Remembering Śrīla Bhaktisiddhānta’s speeches and instructions, he always talked about Hari-kathā, which was his preferred manifestation of saṅkīrtana. He hardly ever sang the holy names but he always talked about Kṛṣṇa. He also used terms like Hari-bhajana, śuddha Hari-bhajana, Hari-seva-katha and the like. In simple words – we must always talk about Kṛṣṇa and of nothing else. This was saṅkīrtana in its purest form, free from all other motivations.
Devotees followed his example, too, and gave speeches everywhere they went, that’s how their mission had grown, just as we did in ISKCON half a century later. This is the heart of saṅkīrtana – talking about Kṛṣṇa to appreciating audience, to devotees. Every other form must not undermine this main principle. Find devotees and talk to them, if there aren’t any around – make people into devotees and talk to them. If you are alone – find devotees and talk about Kṛṣṇa in their association. There’s no other way. Even when we do japa we do it Haridāda Ṭhākura’s style – outloud so that there’s always some living entities who can hear it.
Every devotee in Gauḍiyā Maṭhas was expected to go out and preach every day just as they were required to chant their rounds. They were supposed to do it “Nityānanda style” – approach people and beg them to consider the message of Lord Caitanya. Devotees also asked for donations, which is an old tradition. People saw them as sādhus and hearing spiritual instructions and then giving donations was a part of the ritual.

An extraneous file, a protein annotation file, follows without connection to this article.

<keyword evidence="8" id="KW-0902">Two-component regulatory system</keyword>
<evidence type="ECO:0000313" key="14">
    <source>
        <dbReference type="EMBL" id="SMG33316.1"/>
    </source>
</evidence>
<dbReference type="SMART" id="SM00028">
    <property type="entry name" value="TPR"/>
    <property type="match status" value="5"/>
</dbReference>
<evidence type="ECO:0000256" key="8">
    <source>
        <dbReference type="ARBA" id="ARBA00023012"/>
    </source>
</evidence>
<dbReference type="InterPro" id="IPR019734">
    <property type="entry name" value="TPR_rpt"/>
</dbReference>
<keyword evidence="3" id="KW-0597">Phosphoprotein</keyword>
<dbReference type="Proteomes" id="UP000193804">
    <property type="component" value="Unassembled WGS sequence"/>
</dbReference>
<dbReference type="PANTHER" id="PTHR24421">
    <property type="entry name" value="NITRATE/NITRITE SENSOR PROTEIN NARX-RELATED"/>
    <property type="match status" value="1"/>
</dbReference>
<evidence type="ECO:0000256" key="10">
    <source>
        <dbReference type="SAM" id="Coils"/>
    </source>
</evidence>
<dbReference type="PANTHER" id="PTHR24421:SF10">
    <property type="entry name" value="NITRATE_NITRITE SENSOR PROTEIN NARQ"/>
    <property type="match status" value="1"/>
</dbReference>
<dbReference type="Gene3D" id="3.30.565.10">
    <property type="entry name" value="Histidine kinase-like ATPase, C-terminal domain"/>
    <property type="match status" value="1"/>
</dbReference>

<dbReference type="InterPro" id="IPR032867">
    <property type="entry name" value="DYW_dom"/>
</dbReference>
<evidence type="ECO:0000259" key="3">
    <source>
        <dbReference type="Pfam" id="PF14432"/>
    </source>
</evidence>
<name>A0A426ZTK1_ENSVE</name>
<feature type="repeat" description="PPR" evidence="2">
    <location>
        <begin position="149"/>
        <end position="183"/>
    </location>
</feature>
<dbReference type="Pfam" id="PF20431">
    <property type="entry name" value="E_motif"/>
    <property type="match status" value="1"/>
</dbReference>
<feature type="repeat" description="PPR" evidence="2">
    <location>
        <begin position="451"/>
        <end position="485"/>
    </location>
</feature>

What pleased Śrīla Bhaktisiddhānta the most, however, was when devotees persuaded people to buy the magazines. That’s how he eventually got the idea of Bṛhat Mṛdaṅga – don’t just talk, leave something to read later, too. This is what our Śrīla Prabhupāda did as well – asked devotees to distribute Back To Godhead magazines along with harināma and prasādam. It was only later that the devotees figured out that they could distribute big books, too.
Eventually we got around to the idea that books can be what cows were to people in Vedic ages – foundation of the entire society and expression of wealth and prosperity. It’s a Kali yuga solution, though. If we want to build a varṇāśrama we need to go back to land and cows but if you do not worry about settling down and putting roots then books are the best. They are also not wealth per se, you can’t eat them, but they can be converted to money. Most importantly, they give everyone a chance to serve saṅkīrtana mission.
Some devotees in Gauḍiyā Maṭha got the wrong idea that donations were the basis, just like some of our devotees thought that books were the basis because they brought in money, but Śrīla Bhaktisiddhānta cut them short. Preaching is the basis, as well as the goal and the method, money is just something that the universe provides to oil the wheels. Saṅkīrtana is never about the money, if one thinks like that he immediately looses all spiritual realizations.
One time Śrīla Bhaktisiddhānta told the entire temple to stay in and wait and he left for saṅkīrtana all alone. He didn’t collect anything substantial, as far as I remember, but someone suddenly showed up with a big donation of foodstuff on his own and everybody was immediately convinced. As long as preaching is going on the universe will cooperate in this regard, we don’t need to make any separate efforts. This is another principle we should never forget if we talk about book distribution.
I wish I remembered something more on this topic but I don’t, so I’ll give it a rest.